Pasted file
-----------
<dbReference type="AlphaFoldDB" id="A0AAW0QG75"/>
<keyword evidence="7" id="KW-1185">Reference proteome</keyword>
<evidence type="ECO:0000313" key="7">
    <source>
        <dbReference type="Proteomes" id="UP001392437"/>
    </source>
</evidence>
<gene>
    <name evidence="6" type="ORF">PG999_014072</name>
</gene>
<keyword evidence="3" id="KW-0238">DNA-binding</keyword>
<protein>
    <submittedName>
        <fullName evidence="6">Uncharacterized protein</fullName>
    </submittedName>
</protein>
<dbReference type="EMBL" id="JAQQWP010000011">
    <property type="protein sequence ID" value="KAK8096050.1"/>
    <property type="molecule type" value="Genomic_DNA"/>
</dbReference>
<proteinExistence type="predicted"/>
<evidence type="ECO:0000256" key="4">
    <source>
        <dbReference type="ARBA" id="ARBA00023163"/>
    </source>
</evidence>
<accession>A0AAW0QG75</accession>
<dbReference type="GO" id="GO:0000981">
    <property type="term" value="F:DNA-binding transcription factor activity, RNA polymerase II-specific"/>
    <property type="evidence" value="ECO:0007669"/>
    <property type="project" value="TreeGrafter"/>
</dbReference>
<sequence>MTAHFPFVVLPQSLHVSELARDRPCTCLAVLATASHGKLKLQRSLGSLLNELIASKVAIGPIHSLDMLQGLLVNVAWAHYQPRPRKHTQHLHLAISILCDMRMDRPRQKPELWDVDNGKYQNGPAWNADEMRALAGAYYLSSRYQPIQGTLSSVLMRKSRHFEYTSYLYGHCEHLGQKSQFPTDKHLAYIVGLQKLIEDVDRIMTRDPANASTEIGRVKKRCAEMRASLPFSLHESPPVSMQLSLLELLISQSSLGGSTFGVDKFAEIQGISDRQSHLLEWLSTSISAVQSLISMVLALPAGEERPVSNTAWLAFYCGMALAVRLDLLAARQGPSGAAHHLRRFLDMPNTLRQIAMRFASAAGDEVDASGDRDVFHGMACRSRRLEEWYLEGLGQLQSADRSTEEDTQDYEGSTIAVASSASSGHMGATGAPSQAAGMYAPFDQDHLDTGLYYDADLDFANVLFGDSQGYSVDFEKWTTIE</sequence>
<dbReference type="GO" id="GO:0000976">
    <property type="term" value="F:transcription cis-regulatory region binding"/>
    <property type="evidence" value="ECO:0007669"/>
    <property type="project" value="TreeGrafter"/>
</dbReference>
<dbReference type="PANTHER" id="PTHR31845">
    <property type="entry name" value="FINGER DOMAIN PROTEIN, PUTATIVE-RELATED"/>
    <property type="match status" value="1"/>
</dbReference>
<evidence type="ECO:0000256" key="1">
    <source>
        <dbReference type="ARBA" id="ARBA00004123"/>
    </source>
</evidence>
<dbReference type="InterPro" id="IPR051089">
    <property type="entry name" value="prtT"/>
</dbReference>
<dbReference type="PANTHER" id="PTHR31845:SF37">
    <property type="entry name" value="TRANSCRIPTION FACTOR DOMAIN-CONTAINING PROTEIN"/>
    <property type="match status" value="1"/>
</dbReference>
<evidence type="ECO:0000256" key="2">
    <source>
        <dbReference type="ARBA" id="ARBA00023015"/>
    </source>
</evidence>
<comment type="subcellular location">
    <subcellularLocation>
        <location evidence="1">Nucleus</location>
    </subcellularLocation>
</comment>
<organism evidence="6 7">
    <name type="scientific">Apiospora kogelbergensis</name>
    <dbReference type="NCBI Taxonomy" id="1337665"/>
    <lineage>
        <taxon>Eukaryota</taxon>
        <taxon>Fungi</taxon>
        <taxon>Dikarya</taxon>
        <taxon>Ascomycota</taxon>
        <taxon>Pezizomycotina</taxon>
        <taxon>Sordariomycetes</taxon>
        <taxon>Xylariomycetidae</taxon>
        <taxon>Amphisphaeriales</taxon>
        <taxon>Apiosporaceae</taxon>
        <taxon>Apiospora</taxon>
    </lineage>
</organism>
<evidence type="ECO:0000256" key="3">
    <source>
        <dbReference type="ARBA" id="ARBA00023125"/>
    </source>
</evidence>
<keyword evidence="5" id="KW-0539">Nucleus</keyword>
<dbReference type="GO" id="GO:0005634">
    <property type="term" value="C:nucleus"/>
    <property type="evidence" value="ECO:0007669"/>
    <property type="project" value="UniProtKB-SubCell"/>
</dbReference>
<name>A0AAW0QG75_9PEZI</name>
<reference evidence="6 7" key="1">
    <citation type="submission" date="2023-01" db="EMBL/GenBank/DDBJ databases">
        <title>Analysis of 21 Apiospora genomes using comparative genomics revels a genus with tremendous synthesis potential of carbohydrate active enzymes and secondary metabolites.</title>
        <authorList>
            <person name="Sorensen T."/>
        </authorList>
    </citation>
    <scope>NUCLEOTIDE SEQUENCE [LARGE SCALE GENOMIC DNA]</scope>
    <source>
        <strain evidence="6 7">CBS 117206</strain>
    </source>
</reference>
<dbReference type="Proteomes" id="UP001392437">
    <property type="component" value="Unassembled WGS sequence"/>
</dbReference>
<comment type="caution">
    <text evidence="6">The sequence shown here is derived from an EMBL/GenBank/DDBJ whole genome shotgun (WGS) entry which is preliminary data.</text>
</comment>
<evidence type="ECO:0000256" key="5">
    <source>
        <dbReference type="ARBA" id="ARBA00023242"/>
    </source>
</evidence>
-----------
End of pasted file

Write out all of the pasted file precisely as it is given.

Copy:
<dbReference type="AlphaFoldDB" id="A0AAW0QG75"/>
<keyword evidence="7" id="KW-1185">Reference proteome</keyword>
<evidence type="ECO:0000313" key="7">
    <source>
        <dbReference type="Proteomes" id="UP001392437"/>
    </source>
</evidence>
<gene>
    <name evidence="6" type="ORF">PG999_014072</name>
</gene>
<keyword evidence="3" id="KW-0238">DNA-binding</keyword>
<protein>
    <submittedName>
        <fullName evidence="6">Uncharacterized protein</fullName>
    </submittedName>
</protein>
<dbReference type="EMBL" id="JAQQWP010000011">
    <property type="protein sequence ID" value="KAK8096050.1"/>
    <property type="molecule type" value="Genomic_DNA"/>
</dbReference>
<proteinExistence type="predicted"/>
<evidence type="ECO:0000256" key="4">
    <source>
        <dbReference type="ARBA" id="ARBA00023163"/>
    </source>
</evidence>
<accession>A0AAW0QG75</accession>
<dbReference type="GO" id="GO:0000981">
    <property type="term" value="F:DNA-binding transcription factor activity, RNA polymerase II-specific"/>
    <property type="evidence" value="ECO:0007669"/>
    <property type="project" value="TreeGrafter"/>
</dbReference>
<sequence>MTAHFPFVVLPQSLHVSELARDRPCTCLAVLATASHGKLKLQRSLGSLLNELIASKVAIGPIHSLDMLQGLLVNVAWAHYQPRPRKHTQHLHLAISILCDMRMDRPRQKPELWDVDNGKYQNGPAWNADEMRALAGAYYLSSRYQPIQGTLSSVLMRKSRHFEYTSYLYGHCEHLGQKSQFPTDKHLAYIVGLQKLIEDVDRIMTRDPANASTEIGRVKKRCAEMRASLPFSLHESPPVSMQLSLLELLISQSSLGGSTFGVDKFAEIQGISDRQSHLLEWLSTSISAVQSLISMVLALPAGEERPVSNTAWLAFYCGMALAVRLDLLAARQGPSGAAHHLRRFLDMPNTLRQIAMRFASAAGDEVDASGDRDVFHGMACRSRRLEEWYLEGLGQLQSADRSTEEDTQDYEGSTIAVASSASSGHMGATGAPSQAAGMYAPFDQDHLDTGLYYDADLDFANVLFGDSQGYSVDFEKWTTIE</sequence>
<dbReference type="GO" id="GO:0000976">
    <property type="term" value="F:transcription cis-regulatory region binding"/>
    <property type="evidence" value="ECO:0007669"/>
    <property type="project" value="TreeGrafter"/>
</dbReference>
<dbReference type="PANTHER" id="PTHR31845">
    <property type="entry name" value="FINGER DOMAIN PROTEIN, PUTATIVE-RELATED"/>
    <property type="match status" value="1"/>
</dbReference>
<evidence type="ECO:0000256" key="1">
    <source>
        <dbReference type="ARBA" id="ARBA00004123"/>
    </source>
</evidence>
<dbReference type="InterPro" id="IPR051089">
    <property type="entry name" value="prtT"/>
</dbReference>
<dbReference type="PANTHER" id="PTHR31845:SF37">
    <property type="entry name" value="TRANSCRIPTION FACTOR DOMAIN-CONTAINING PROTEIN"/>
    <property type="match status" value="1"/>
</dbReference>
<evidence type="ECO:0000256" key="2">
    <source>
        <dbReference type="ARBA" id="ARBA00023015"/>
    </source>
</evidence>
<comment type="subcellular location">
    <subcellularLocation>
        <location evidence="1">Nucleus</location>
    </subcellularLocation>
</comment>
<organism evidence="6 7">
    <name type="scientific">Apiospora kogelbergensis</name>
    <dbReference type="NCBI Taxonomy" id="1337665"/>
    <lineage>
        <taxon>Eukaryota</taxon>
        <taxon>Fungi</taxon>
        <taxon>Dikarya</taxon>
        <taxon>Ascomycota</taxon>
        <taxon>Pezizomycotina</taxon>
        <taxon>Sordariomycetes</taxon>
        <taxon>Xylariomycetidae</taxon>
        <taxon>Amphisphaeriales</taxon>
        <taxon>Apiosporaceae</taxon>
        <taxon>Apiospora</taxon>
    </lineage>
</organism>
<evidence type="ECO:0000256" key="3">
    <source>
        <dbReference type="ARBA" id="ARBA00023125"/>
    </source>
</evidence>
<keyword evidence="5" id="KW-0539">Nucleus</keyword>
<dbReference type="GO" id="GO:0005634">
    <property type="term" value="C:nucleus"/>
    <property type="evidence" value="ECO:0007669"/>
    <property type="project" value="UniProtKB-SubCell"/>
</dbReference>
<name>A0AAW0QG75_9PEZI</name>
<reference evidence="6 7" key="1">
    <citation type="submission" date="2023-01" db="EMBL/GenBank/DDBJ databases">
        <title>Analysis of 21 Apiospora genomes using comparative genomics revels a genus with tremendous synthesis potential of carbohydrate active enzymes and secondary metabolites.</title>
        <authorList>
            <person name="Sorensen T."/>
        </authorList>
    </citation>
    <scope>NUCLEOTIDE SEQUENCE [LARGE SCALE GENOMIC DNA]</scope>
    <source>
        <strain evidence="6 7">CBS 117206</strain>
    </source>
</reference>
<dbReference type="Proteomes" id="UP001392437">
    <property type="component" value="Unassembled WGS sequence"/>
</dbReference>
<comment type="caution">
    <text evidence="6">The sequence shown here is derived from an EMBL/GenBank/DDBJ whole genome shotgun (WGS) entry which is preliminary data.</text>
</comment>
<evidence type="ECO:0000256" key="5">
    <source>
        <dbReference type="ARBA" id="ARBA00023242"/>
    </source>
</evidence>